Tuesday, July 29, 2008

Relative difficulty: Medium

THEME: SHAKESPEARE quote attributed to Sam Goldwyn: "Fantastic! And it was all written with a feather!" (letters of SHAKESPEARE appear, in reading order, in circled squares throughout the puzzle)

REX PARKER remains on vacation in New Zealand.

Thus: I am officially not here. Not blogging. On vacation. But I can't help myself. So I'm going to mutter a few things and then let one of my surrogates take over. I had a rough time with the quote, as it requires punctuation after "FANTASTIC" to make any sense. It's not a great quote. But I'm terribly impressed that this puzzle could get PHLOX (49D: Jacob's-ladder, for one), BWANA (47D: Swahili form of address), SWALE (34D: Low marshland), and ARHAT (2D: Enlightened Buddhist) into the grid and still remain Wednesday level. And, as always, I'm impressed with Laura LINNEY (9D: Leading lady Laura), however, whenever, and wherever she appears.

Full write-up forthcoming later in the day.


PS New York Magazine on-line had a nice little write-up of this blog in its Culture Vulture / Agenda section yesterday, 7/29/08. I love publicity, but being on the other side of the world when I get it is surprisingly disconcerting. Like it's not really happening ... or like somebody fabulous and famous (say, Laura Linney) is phoning me at home, and I'm not there to take the call.

P.P.S. Ms. Linney, if you have indeed been trying to reach me (as occasionally happens in my dreams), I'll be home soon, I swear. Please call back.

And, surrogate SethG here with the full write-up. Or full~ish. I never really clicked with this puzzle, and I fear that my write-up will be as scattershot as my solving approach was.

Where do I begin? I guess in the middle, since Rex already hit the high points.

Okay, I’ll start with NATAL (19A: Birth-related). Still no kid for the very pregnant couple living with me until yes kid. Why I’m thinking about it right now: it’s 90 degrees in Minneapolis, but the mom-to-be has my air conditioning turned up so high that I’m wearing pajamas, a sweatshirt, and covered by a blanket as I lie on the couch writing this. Brr.

(And if there’s still no kid this weekend we may play poker, and if we do they’ll both be there...)

Stuff I liked:
A friend of mine is a fellow Carleton ALUM (15A: Homecoming returnee) named Laura. Not Linney, but still a good enough excuse to link to a song of hers. I saw her in concert last year in Melbourne, a fantastic show but my camera was stolen the next day so I don’t have any pictures. But I do have a picture from a month earlier in New Zealand, where I happened to stay on a sheep farm not long after her parents did. It’s a small, small world.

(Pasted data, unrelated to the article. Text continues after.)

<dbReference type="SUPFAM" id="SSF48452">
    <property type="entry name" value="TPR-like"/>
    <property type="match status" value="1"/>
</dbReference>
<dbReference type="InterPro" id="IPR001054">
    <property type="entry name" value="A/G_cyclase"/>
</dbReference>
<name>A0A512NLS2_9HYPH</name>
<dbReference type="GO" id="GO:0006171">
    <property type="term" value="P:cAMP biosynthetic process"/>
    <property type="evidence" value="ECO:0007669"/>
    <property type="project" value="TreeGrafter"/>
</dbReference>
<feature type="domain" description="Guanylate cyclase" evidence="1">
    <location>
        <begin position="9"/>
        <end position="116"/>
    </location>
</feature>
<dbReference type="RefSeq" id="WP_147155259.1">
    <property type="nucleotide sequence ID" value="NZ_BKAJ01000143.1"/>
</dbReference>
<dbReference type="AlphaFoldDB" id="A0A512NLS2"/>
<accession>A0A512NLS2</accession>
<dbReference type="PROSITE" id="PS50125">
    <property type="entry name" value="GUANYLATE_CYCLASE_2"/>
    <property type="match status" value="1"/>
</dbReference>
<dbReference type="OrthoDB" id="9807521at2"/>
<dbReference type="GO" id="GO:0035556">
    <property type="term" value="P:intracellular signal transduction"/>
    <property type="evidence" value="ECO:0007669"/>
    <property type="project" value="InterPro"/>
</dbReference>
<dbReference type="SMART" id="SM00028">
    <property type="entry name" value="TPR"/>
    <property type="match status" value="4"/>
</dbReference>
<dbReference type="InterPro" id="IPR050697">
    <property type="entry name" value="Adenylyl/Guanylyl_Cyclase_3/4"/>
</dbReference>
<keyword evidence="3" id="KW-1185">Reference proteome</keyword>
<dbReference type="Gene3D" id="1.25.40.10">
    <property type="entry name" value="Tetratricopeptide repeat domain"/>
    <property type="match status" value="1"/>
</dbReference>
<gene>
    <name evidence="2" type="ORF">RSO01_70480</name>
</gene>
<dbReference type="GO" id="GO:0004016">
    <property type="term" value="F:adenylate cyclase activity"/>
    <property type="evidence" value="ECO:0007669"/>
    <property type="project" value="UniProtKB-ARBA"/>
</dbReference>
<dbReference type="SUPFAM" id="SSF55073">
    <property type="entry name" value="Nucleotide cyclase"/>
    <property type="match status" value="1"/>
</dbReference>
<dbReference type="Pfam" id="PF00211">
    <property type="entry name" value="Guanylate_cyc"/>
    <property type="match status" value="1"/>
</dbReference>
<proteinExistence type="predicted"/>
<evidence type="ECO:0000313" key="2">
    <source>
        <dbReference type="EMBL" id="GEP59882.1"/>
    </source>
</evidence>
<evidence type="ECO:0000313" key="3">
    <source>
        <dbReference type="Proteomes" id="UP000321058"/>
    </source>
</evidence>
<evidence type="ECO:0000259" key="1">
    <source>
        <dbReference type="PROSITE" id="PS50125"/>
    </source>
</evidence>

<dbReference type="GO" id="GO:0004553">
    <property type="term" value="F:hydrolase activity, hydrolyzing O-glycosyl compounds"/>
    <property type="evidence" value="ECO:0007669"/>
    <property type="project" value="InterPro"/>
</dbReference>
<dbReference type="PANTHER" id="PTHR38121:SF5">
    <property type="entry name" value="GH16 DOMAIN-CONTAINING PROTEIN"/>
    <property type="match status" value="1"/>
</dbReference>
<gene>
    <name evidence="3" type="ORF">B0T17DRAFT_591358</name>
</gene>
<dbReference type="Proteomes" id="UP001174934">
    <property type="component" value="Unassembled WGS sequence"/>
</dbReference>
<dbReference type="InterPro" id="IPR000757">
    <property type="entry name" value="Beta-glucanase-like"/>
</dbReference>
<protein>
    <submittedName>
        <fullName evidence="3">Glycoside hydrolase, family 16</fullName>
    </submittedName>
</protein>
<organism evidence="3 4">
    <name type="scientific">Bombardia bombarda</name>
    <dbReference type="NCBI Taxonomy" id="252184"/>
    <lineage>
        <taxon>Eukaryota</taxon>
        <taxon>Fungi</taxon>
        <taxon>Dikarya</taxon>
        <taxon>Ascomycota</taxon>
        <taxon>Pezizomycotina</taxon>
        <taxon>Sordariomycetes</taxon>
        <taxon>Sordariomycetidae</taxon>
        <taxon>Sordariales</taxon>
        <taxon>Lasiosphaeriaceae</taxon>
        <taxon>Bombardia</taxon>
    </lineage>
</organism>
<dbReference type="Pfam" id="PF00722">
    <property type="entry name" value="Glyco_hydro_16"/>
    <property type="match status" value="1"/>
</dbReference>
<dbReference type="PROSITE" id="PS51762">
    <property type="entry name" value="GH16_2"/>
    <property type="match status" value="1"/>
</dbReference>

I don’t need to use any BEE (24A: Comb maker) products—I shaved most of my hair off this weekend. Finally.

I don't like LIMAS (55A: Succotash ingredients), and don't like the use of the plural, but I love the word Succotash. For obvious reasons...

I think we’ve seen AWN (48A: Foxtail feature) and HEISTS (44D: The job in “The Italian Job”, and others) and ATTIC (33D: Dusty place, traditionally) and SIP (45A: Hardly a gulp) recently.

KNEECAP (25A: Gangster’s target, maybe) crosses SMACKDOWN (8D: Wrestling show).

One of the reasons I chose Carleton was because it had no frats, but I still enjoy a good TOGA (54D: “Julius Caesar” costume) party as much as the next guy. In honor of PuzzleGirl’s last day in Costa Rica I bring you the following:

Yes, I know, I’m kidding. But boy there was a lot I didn’t know in this puzzle.

What I didn't know:
ARHAT (2D: Enlightened Buddhist). Like Teddy? Would you say that (Salinger’s) Teddy has achieved arhatship? That’s just a weird word.

PHLOX (49D: Jacob's-ladder, for one). Jacob’s ladder is a biblical Stairway to Heaven and a 1990 horror film, but I think this clue is about plants. That’s just an ugly word.

BWANA (47D: Swahili form of address). My roommates live in Uganda, were there’s a bit of Swahili but mostly not. I spent time with them there, and also in Tanzania and Kenya, where it’s the dominant language, but none of us knew this.

(5A: Goober) PEAS. Uh, what? Maybe that explains why I never liked the candy. And I don’t remember hearing of SADA (18A: Thompson of TV’s “Family”), so I had a lot of trouble with the Idaho region. I originally had MASSES instead of PASSEL (5D: Large quantity), and SYL (29A: Word part: Abbr.) is an awkward Abbr. so it took me a bit to work my way out.

PEAS is just one of what seems to be an abnormally high number of fill-in-the-blank clues. Also:
  • AT AN (40A: Undisclosed location)
  • PHD (49A: Candidate)
  • “GODS (62A: and Monsters” (1998 film))
  • “NOT (11D: an option”)
  • TRA (12D:-la)
  • (26D: Magna) CARTA
  • ELLIS (30D: Island, museum site since 1990)